Kansas Profile – Now That’s Rural: Nancy Fife-Eagle, Beth Stockebrand, Hys Filling Station

Kansas Profile - KSRE

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Remember when small town Kansas had filling stations instead of convenience stores?

Today we will meet an old time filling station, but this one is not about filling your gas tank. Instead, it’s about filling your stomach.

Nancy Fife-Eagle and her daughter Beth Stockebrand are co-owners of Hys Filling Station, a diner in Yates Center. Nancy is vice president and compliance officer for GNBank in Yates Center. Beth is a nursing home administrator. Nancy and her husband live in the house where she grew up, in the nearby rural community of Toronto, population 281 people. Now, that’ s rural.

For decades, Yates Center had a small diner named Tip-Top Café. It had great memories for both Nancy and Beth.

“Tip-Top was my first job at 15 and I could barely drive,” Beth said. Her late father worked in the restaurant industry and even ran a small carryout place. “My dad was a really good cook.”

The Tip-Top Café closed and became another restaurant briefly, but was then abandoned. Beth attended Emporia State, married a Woodson County guy, and returned to the community.

In 2016, Nancy and Beth decided to purchase, remodel and reopen the old diner. “My husband is a car guy,” Beth said. “He runs an auto body shop in Iola so we wanted an automotive theme.”

In front of the diner, they installed an antique gas pump from her grandfather’s shop. Using the name Hys from Beth’s grandparent’s business name, they called it Hys Filling Station.

“A few people have pulled up to the pump and tried to get gas,” Nancy said with a smile. There’s no gasoline, but when those customers get inside, they find down-home family cooking and small town friendliness.

Hys Filling Station features hamburgers, cheeseburgers, pork tenderloin, chicken strips, chicken fried steak, ham and beans and much more. “We’ve had people rave about our hamburgers, and our chicken and noodles always sells out,” Nancy said. “All of our hamburger is grown by a local farmer.”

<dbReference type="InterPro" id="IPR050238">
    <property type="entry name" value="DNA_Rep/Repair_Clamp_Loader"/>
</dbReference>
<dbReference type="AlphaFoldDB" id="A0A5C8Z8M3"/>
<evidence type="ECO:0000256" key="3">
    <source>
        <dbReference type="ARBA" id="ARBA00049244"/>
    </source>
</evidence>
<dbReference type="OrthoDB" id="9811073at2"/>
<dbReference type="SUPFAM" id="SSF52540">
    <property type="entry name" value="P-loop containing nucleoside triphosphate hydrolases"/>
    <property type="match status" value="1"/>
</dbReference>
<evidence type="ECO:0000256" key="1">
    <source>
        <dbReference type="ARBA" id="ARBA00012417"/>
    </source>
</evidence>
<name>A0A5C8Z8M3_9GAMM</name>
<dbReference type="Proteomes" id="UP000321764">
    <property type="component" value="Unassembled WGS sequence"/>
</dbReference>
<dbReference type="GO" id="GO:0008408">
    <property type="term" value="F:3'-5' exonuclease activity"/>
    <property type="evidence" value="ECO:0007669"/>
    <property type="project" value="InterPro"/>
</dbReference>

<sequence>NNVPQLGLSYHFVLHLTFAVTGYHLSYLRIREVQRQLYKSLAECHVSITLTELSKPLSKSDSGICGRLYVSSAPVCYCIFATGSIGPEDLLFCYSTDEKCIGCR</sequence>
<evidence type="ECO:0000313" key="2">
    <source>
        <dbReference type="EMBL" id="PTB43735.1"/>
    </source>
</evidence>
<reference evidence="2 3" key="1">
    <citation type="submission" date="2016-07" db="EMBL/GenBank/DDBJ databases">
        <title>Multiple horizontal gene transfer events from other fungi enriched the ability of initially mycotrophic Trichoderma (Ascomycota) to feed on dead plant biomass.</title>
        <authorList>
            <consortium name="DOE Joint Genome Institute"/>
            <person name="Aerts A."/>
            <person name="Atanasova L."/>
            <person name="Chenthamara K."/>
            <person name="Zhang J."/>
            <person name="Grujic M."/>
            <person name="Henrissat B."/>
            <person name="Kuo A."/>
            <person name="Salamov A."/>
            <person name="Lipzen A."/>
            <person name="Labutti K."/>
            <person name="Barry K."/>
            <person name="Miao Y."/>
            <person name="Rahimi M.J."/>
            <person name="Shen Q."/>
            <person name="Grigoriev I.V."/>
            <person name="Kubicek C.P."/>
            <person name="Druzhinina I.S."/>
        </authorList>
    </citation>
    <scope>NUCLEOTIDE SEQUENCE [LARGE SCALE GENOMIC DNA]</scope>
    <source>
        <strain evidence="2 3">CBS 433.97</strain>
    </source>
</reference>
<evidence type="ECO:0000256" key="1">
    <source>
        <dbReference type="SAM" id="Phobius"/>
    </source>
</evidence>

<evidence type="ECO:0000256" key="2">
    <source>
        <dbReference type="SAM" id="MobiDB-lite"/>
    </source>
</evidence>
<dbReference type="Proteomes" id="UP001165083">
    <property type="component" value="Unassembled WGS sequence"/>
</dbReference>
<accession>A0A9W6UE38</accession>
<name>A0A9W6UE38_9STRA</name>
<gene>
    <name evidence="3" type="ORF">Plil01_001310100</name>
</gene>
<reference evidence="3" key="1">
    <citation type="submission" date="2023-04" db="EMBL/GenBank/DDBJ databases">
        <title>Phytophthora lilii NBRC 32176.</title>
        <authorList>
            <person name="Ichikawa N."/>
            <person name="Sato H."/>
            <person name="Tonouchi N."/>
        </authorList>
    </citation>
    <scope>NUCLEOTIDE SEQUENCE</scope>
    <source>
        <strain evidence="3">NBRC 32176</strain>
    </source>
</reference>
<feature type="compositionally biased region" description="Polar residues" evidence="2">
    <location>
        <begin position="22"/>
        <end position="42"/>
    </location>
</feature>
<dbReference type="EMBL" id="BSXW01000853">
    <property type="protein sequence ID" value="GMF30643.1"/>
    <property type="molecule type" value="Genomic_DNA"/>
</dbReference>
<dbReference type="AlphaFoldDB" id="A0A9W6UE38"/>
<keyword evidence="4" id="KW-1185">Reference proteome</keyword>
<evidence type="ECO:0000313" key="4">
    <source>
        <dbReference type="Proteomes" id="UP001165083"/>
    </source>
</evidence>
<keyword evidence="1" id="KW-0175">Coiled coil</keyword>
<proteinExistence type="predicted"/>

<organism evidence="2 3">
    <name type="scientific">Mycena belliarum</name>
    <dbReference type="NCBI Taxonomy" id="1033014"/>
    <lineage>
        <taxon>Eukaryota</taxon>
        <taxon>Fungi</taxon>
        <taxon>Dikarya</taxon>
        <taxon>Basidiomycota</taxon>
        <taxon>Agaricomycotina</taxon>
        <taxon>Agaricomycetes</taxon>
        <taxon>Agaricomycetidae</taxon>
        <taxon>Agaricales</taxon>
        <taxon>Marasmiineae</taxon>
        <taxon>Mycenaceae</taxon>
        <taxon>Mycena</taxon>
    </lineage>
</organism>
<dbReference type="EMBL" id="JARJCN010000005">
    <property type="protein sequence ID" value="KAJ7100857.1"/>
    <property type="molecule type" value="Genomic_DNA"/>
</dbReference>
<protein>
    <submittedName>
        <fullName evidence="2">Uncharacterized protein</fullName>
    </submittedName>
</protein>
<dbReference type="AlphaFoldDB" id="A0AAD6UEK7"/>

There are daily specials, including casseroles and homemade chicken and noodles every Friday. The diner is open for breakfast and lunch.

This is a family affair. “Beth’s father-in-law, Ron Stockebrand, breads everything by hand,” Nancy said. Beth’s mother-in-law Patty makes pies.

In honor of Beth’s dad, there is an entree called the Herbie, which consists of a hamburger patty on Texas toast with handcut fries, chili and cheese.

“My 13-year old son washes dishes on Saturday,” Beth said. “I want to teach him a good work ethic.”

“(Working in the diner) brings us closer as a family,” Beth said. “When I make my dad’s chili, I think of him.”

Beth and Nancy credit the hard-working staff and supportive customers for the restaurant’s success.

“I like our customers, and this is all possible because we have great team members,” Beth said.

Nancy adds: “I enjoy our customers and our employees. We have a lot of fun.”

Small town friendliness abounds here. “We’re not a very big place, so folks will often share a table with someone else,” Nancy said. “Recently there was a couple in town for a funeral. They came in and sat down with another couple they didn’t know and by the time they left, they were friends. The one couple even paid for the other’s meal.”

“We like to connect with people,” Beth said. “When I leave here on Saturday, my heart is full.”

Hys Filling Station benefits from the fact that Yates Center is situated at the crossroads of Highways 75 and 54. For more information, search for Hys Filling Station on Facebook.

Remember when small town Kansas had filling stations instead of convenience stores? Today we can recapture that nostalgic theme while enjoying classic foods in a friendly setting.

We commend Nancy Fife-Eagle, Beth Stockebrand and all those involved with Hys Filling Station for making a difference with good food and friendship. Now let’s take a look at the menu and…Fill `er up!

Audio and text files of Kansas Profiles are available at http://www.kansasprofile.com. For more information about the Huck Boyd Institute, interested persons can visit http://www.huckboydinstitute.org.

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The mission of the Huck Boyd National Institute for Rural Development is to enhance rural development by helping rural people help themselves. The Kansas Profile radio series and columns are produced with assistance from the K-State Research and Extension Department of Communications News Media Services unit. A photo of Ron Wilson is available at http://www.ksre.ksu.edu/news/sty/RonWilson.htm. Audio and text files of Kansas Profiles are available at http://www.kansasprofile.com. For more information about the Huck Boyd Institute, interested persons can visit http://www.huckboydinstitute.org.

K State Research and Extension is a short name for the Kansas State University Agricultural Experiment Station and Cooperative Extension Service, a program designed to generate and distribute useful knowledge for the well being of Kansans. Supported by county, state, federal and private funds, the program has county extension offices, experiment fields, area extension offices and regional research centers statewide. Its headquarters is on the K State campus in Manhattan. For more information, visit www.ksre.ksu.edu

Column by:
Ron Wilson
[email protected]
785-532-7690

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